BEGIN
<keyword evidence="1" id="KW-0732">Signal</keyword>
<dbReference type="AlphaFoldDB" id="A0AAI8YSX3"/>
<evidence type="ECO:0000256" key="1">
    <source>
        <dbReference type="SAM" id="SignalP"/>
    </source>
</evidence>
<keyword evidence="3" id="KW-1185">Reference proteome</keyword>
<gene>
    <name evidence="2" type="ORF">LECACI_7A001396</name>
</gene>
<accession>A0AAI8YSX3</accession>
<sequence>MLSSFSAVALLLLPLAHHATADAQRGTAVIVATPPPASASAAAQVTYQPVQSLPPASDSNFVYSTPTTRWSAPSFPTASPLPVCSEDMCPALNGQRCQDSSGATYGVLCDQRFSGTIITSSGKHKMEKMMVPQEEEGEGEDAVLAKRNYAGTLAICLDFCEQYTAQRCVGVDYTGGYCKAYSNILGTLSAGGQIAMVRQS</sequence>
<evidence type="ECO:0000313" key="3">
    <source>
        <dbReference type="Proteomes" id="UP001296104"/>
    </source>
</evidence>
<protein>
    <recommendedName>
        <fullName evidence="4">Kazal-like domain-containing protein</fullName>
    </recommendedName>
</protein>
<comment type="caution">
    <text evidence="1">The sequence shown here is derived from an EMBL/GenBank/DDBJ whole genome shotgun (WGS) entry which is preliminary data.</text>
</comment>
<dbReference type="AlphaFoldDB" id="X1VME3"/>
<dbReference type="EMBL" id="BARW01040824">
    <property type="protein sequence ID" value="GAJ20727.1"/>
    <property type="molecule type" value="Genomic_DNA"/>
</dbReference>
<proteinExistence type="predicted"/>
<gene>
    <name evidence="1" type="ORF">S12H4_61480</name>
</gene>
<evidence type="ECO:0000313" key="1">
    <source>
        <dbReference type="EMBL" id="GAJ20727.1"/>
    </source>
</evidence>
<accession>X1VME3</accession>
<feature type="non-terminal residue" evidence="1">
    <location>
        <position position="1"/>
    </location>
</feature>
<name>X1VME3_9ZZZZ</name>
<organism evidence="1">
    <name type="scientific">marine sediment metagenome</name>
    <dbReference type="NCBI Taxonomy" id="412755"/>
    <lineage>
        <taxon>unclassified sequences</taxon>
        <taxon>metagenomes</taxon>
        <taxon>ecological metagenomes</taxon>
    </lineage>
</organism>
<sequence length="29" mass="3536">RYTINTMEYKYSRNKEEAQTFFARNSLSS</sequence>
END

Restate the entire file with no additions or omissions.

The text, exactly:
<keyword evidence="1" id="KW-0732">Signal</keyword>
<dbReference type="AlphaFoldDB" id="A0AAI8YSX3"/>
<evidence type="ECO:0000256" key="1">
    <source>
        <dbReference type="SAM" id="SignalP"/>
    </source>
</evidence>
<keyword evidence="3" id="KW-1185">Reference proteome</keyword>
<gene>
    <name evidence="2" type="ORF">LECACI_7A001396</name>
</gene>
<accession>A0AAI8YSX3</accession>
<sequence>MLSSFSAVALLLLPLAHHATADAQRGTAVIVATPPPASASAAAQVTYQPVQSLPPASDSNFVYSTPTTRWSAPSFPTASPLPVCSEDMCPALNGQRCQDSSGATYGVLCDQRFSGTIITSSGKHKMEKMMVPQEEEGEGEDAVLAKRNYAGTLAICLDFCEQYTAQRCVGVDYTGGYCKAYSNILGTLSAGGQIAMVRQS</sequence>
<evidence type="ECO:0000313" key="3">
    <source>
        <dbReference type="Proteomes" id="UP001296104"/>
    </source>
</evidence>
<protein>
    <recommendedName>
        <fullName evidence="4">Kazal-like domain-containing protein</fullName>
    </recommendedName>
</protein>
<comment type="caution">
    <text evidence="1">The sequence shown here is derived from an EMBL/GenBank/DDBJ whole genome shotgun (WGS) entry which is preliminary data.</text>
</comment>
<dbReference type="AlphaFoldDB" id="X1VME3"/>
<dbReference type="EMBL" id="BARW01040824">
    <property type="protein sequence ID" value="GAJ20727.1"/>
    <property type="molecule type" value="Genomic_DNA"/>
</dbReference>
<proteinExistence type="predicted"/>
<gene>
    <name evidence="1" type="ORF">S12H4_61480</name>
</gene>
<evidence type="ECO:0000313" key="1">
    <source>
        <dbReference type="EMBL" id="GAJ20727.1"/>
    </source>
</evidence>
<accession>X1VME3</accession>
<feature type="non-terminal residue" evidence="1">
    <location>
        <position position="1"/>
    </location>
</feature>
<name>X1VME3_9ZZZZ</name>
<organism evidence="1">
    <name type="scientific">marine sediment metagenome</name>
    <dbReference type="NCBI Taxonomy" id="412755"/>
    <lineage>
        <taxon>unclassified sequences</taxon>
        <taxon>metagenomes</taxon>
        <taxon>ecological metagenomes</taxon>
    </lineage>
</organism>
<sequence length="29" mass="3536">RYTINTMEYKYSRNKEEAQTFFARNSLSS</sequence>